Page 34: of Offshore Engineer Magazine (Mar/Apr 2019)

Deepwater: The Big New Horizon

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FEATURE Subsea Vehicles

LAST YEAR, MODUD DEPLOYED A HAUV offshore northwest Australia to perform more than 200 kilometers of pipeline integrity survey, producing images and point cloud data, of both the pipeline and passing marine life using a Cathx laser and HD camera spread alongside a multibeam echosounder. “The survey time was half of what it would have taken using a traditional ROV to perform the survey and it could have been faster,” says Modus CCO Nigel

Ward. “Such a survey is possible without a tether, but it was performed with a tether on this occasion so that real time data could be collected.” Modus has also been trialing Force

Technology’s FIGS system, which can do noncontact cathodic protection surveys at 4 knots, alongside while doing general visual inspection (GVI) survey.

Photos: Modus Seabed Intervention

Its 3,000-meter-rated Sabertooth can already work re- Demonstrating Docking motely on preprogrammed or man-controlled missions, in- Modus Seabed Intervention will take delivery of its sec- cluding IMR, research tasks and environmental monitoring. ond, deepwater-rated Sabertooth hybrid AUV (HAUV) this

Now, ? tted with a 2-kilowatt/80-megabits-per-second Blue summer. In 2017, the company performed demonstrations

Logic inductive charger and data transfer device, the hybrid and trials and its existing HAUV was ready for commer-

AUV/ROV was able to dock, charge and download data in a cial operations in 2018. In one of the 2017 trial projects, trial in Saab Seaeye’s test tank facilities. This means it can the HAUV was launched from a quayside at a lake close now dock, charge and up or download data at any docking to Saab’s Facility in Sweden to perform a “mow the lawn” station – including a standard design proposed by Equinor style pre-programmed survey collecting multibeam echo- – where there’s a respective Blue Logic connection, as well sounder (MBES), side scan sonar (SSS) and sub-bottom pro- as change out tooling, says Jan Siesjö, chief engineer at ? ler (SBP) data over about 15 kilometers, with no external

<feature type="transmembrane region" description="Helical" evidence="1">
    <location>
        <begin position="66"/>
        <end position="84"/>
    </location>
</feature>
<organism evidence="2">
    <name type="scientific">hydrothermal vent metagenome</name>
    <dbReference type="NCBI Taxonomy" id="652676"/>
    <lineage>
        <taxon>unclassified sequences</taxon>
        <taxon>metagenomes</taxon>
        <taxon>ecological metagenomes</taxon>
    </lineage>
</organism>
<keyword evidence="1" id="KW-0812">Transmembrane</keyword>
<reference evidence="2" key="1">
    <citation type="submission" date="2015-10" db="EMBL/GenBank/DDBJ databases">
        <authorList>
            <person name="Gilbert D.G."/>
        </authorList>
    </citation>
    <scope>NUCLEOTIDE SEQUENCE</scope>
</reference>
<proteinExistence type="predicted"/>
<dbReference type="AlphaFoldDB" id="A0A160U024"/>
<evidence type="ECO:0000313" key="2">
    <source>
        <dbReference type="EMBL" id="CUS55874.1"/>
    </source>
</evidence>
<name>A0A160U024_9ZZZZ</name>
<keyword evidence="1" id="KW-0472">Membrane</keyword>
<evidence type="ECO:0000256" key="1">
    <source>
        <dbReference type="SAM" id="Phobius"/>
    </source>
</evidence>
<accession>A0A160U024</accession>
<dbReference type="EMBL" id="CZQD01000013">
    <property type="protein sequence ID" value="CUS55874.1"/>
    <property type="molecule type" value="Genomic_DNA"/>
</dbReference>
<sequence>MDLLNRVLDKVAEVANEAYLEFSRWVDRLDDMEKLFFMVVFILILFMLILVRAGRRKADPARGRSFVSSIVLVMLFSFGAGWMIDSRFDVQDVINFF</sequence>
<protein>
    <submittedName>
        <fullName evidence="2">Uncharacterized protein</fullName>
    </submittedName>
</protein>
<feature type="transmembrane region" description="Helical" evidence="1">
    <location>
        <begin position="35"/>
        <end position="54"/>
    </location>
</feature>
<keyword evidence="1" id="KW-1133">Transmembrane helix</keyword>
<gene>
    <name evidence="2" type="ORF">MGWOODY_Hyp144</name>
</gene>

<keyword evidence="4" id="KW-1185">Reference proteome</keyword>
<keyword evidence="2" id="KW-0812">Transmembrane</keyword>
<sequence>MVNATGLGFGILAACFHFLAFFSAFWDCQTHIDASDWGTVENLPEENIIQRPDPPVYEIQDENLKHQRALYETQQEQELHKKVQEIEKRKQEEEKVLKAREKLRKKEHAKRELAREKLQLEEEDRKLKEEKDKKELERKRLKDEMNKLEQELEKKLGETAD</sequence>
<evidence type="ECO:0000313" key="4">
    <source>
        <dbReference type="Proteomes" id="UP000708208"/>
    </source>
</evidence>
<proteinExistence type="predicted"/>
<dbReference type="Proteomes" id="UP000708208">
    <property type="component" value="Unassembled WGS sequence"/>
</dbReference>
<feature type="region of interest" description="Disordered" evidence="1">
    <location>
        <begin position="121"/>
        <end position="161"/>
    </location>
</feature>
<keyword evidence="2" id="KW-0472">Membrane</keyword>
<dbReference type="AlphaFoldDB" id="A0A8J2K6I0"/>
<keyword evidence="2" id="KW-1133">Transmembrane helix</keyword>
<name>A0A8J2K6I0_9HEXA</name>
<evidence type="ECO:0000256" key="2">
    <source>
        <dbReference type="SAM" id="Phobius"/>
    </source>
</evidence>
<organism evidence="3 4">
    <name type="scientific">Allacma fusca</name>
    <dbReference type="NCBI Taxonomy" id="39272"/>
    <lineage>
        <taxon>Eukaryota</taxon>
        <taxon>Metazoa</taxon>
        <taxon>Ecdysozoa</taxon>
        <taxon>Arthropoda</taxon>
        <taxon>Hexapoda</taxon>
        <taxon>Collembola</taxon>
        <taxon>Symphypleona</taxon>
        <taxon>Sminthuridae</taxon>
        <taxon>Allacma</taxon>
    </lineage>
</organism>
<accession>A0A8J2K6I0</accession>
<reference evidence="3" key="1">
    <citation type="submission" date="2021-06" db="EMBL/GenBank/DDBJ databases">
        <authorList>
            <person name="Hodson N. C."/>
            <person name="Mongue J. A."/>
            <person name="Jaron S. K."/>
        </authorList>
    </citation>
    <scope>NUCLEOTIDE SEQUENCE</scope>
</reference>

Saab Seaeye. aiding from a support vessel – just the vehicle’s differential “We have had the docking station and autonomous dock- Global Positioning System (DGPS), inertial navigation sys- ing based on transponders and using BlueComm for quite a tem (INS) and doppler velocity log (DVL). “Having gone while, but power and data transfer hasn’t been done before. out and repeated the survey, it saw very little drift,” says Ni-

This is the ? nal missing piece for complete system that can gel Ward, the ? rm’s chief commercial of? cer. The vehicle do these resident jobs,” Siesjö says. was also successfully trialed multiple times, autonomously

Separately, Saab Seaeye is working with ocean energy docking into its subsea garage. technology ? rm Ocean Power Technologies (OPT), with In early 2018, a trial as part of an Innovate UK funded which it has an agreement to jointly develop and market project for wind farm resident inspection performed out of solutions for AUV and ROV charging and communications the ORE Catapult facility in Blyth, England, involved indi- systems, using OPT’s PB3 PowerBuoy as a power supply rect power coupling and data transfer using a Blue Logic and surface data gateway. For Siesjö, a key enabler is surface inductive connector. In the ? nal phase of this demonstrator communications. “There is 4G over most of the North Sea,” project, later this year, in between its commercial commit- he says. “With that, all of a sudden you can have a docking ments, Modus will trial a resident HAUV concept at an off- station with a communications buoy or a USV supporting an shore wind farm in the UK.

AUV with communication. All of the pieces are there.” Subsea 7’s 3,000-meter-rated autonomous inspection ve- 34 OFFSHORE ENGINEER OEDIGITAL.COM 32-49 OE 2019.indd 34 4/15/2019 10:53:05 AM

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